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Designs for Bushwick Inlet, Box Street Parks Unveiled to Mixed Feedback

A rendering of the proposed Box Street Park in Greenpoint. The design was largely panned for its lack of waterfront access, which was envisioned in a prior master plan for the site. (NYC Parks)

Nov. 2, 2018 By Laura Hanrahan

The city has taken a significant step forward in the development of two long-promised North Brooklyn parks, with NYC Parks unveiling designs yesterday for both Bushwick Inlet Park and Box Street Park.

NYC Parks spoke to the projects during Community Board 1’s Parks Committee meeting, where they showed designs for 50 Kent Avenue, one of the lots making up Williamsburg’s still-incomplete Bushwick Inlet Park, and Box Street Park in the northern tip of Greenpoint.

While the Parks Committee ultimately gave a conditional approval to the 50 Kent Avenue design, it gave less than stellar reviews to the Box Street Park plan, and essentially asked the city to return to the drawing board.

50 Kent Avenue, which has been operating as a pop-up park since this summer, will undergo a $7.7 million redesign characterized by three main areas: an entry plaza with cafe table seating, a large open, elevated lawn with views of the river and Manhattan skyline, and a family gathering area with a water play station.

Bushwick Inlet Pop Up Park (via Friends of Bushwick Inlet Park)

The passive, flexible lawn space in the new design stems from community requests for it made in June. The Parks department and Stantec, the design consultants on the project, also hope the passive lawn will allow for the same events that were held in the pop-up space, like movie screenings, theater performances and astronomy sessions, to continue in the new park.

While the Parks Committee was largely pleased with the 50 Kent Avenue design, its approval came with several caveats.

It requested, for instance, more natural elements through the park, like narrower pathways with softer edges, and asked for the standard benches in the design to be swapped for more innovative seating.

The Parks committee also requested a different design to the water play station, and a reevaluation of the park’s greenery choices, given resiliency concerns in case of flooding and high winds during a storm.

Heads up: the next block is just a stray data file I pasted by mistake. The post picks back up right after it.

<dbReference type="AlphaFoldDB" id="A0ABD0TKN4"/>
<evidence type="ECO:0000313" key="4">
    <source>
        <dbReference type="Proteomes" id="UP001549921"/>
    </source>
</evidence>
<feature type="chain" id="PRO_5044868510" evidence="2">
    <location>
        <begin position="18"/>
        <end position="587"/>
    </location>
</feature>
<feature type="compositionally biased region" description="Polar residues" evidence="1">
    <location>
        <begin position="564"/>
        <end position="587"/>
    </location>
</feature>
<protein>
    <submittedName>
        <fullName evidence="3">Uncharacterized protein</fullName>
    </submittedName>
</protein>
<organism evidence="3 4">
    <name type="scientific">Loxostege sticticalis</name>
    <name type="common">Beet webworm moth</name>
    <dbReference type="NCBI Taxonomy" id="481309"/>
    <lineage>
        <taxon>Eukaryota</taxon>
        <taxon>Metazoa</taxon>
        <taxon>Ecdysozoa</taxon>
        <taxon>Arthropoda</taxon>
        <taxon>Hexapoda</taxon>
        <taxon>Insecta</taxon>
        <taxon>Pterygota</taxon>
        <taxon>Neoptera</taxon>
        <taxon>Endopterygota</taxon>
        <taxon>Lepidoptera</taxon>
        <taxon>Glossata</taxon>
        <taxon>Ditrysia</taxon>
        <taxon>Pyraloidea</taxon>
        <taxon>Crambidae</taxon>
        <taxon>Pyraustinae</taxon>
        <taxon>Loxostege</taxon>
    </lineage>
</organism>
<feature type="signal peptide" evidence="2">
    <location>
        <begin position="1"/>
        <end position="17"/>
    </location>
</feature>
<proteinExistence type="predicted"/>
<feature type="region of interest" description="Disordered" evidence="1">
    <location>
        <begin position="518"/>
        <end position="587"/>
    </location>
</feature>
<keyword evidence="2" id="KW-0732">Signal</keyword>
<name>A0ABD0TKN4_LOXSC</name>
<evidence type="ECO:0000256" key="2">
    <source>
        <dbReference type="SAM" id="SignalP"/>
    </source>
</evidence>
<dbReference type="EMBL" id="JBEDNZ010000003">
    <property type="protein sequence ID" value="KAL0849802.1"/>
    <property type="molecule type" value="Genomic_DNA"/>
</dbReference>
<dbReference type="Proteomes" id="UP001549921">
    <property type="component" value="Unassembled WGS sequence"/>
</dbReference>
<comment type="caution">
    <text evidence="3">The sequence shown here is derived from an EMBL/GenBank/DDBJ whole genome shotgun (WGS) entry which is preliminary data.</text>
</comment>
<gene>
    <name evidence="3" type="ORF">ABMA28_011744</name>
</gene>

The design and committee recommendations for 50 Kent Avenue now go to the full community board for approval. Once the final design has been set, the project will enter a one year procurement period, followed by three to three and a half years of construction.

Plans for Box Street Park, meanwhile, did not sit well with the committee due to the waterfront portion of the project and other aspects of the park’s proposed layout.

Box Street Park Schematic (NYC Parks)

The park, at just over 2 acres near Box and Commercial streets, is designed with some active features in mind, as requested by the community during an input meeting earlier this year.

The space will include a basketball court, dog runs for pets of all sizes, but is mostly made up of open grass space. A comfort station is also planned near the entrance of the park.

Similar to Bushwick Inlet Park, the committee made small requests for more natural elements and for more trees to be added to the Box Street Park design.

But the biggest issue raised during the meeting was the lack of direct waterfront access.

The current design calls for a tall sea wall, lined with a rail, that would provide park-goers with no direct access to the water, instead only providing an overlook.

Several committee members openly rejected the design, given its departure from a master plan put forth in 2009 that envisioned direct access to the water’s edge. The committee said Greenpoint deserves better—a comment directed to city officials and met with applause from the packed meeting room.

But Stantec, which is also working on this park, said the design is the result of contaminated soil right at the water’s edge.

To create a soft embankment with direct water access would require digging 20 to 25 feet below ground to clean the soil along the river edge—something that is currently outside of the $21.7 million budget for the park.

Several attendees, however, suggested getting rid of the comfort station and allocating that money towards a more interesting waterfront feature instead.

The committee also asked Stantec to come back with a solid number for the cost of providing waterfront access, and said it will continue deliberating on the waterfront’s design once the findings are provided.

Box Street Park’s design and construction, which is being led by the Economic Development Corporation, may be affected by the suggested changes, but to what extent remains unclear.

Progress on the two parks come after years of delays and setbacks.

The parks have both been in the works since the 2005 Greenpoint/Williamsburg waterfront rezoning, which allowed for dense residential development and promised several acres of public parks along the waterfront as a result.

50 Kent Avenue, spanning 1.8 acres and located between N 11 and N 12 Streets, is one of the six parcels that make up the still-incomplete 25.4 acre Bushwick Inlet Park. The parcel recently underwent a cleanup after decades of contamination from acting as the site of a gas manufacturing plant.

Box Street Park, meanwhile, is currently used by the MTA to store and repair vehicles, a facet that caused the project to be delayed, as the city had to find another lot to store to vehicles before starting work on turning the parcel into a park.

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Google says ERU is the Silmarillion as the supreme being of the universe. Anyway.

So where will the Newtown storm barrier go, if not here as was originally considered?




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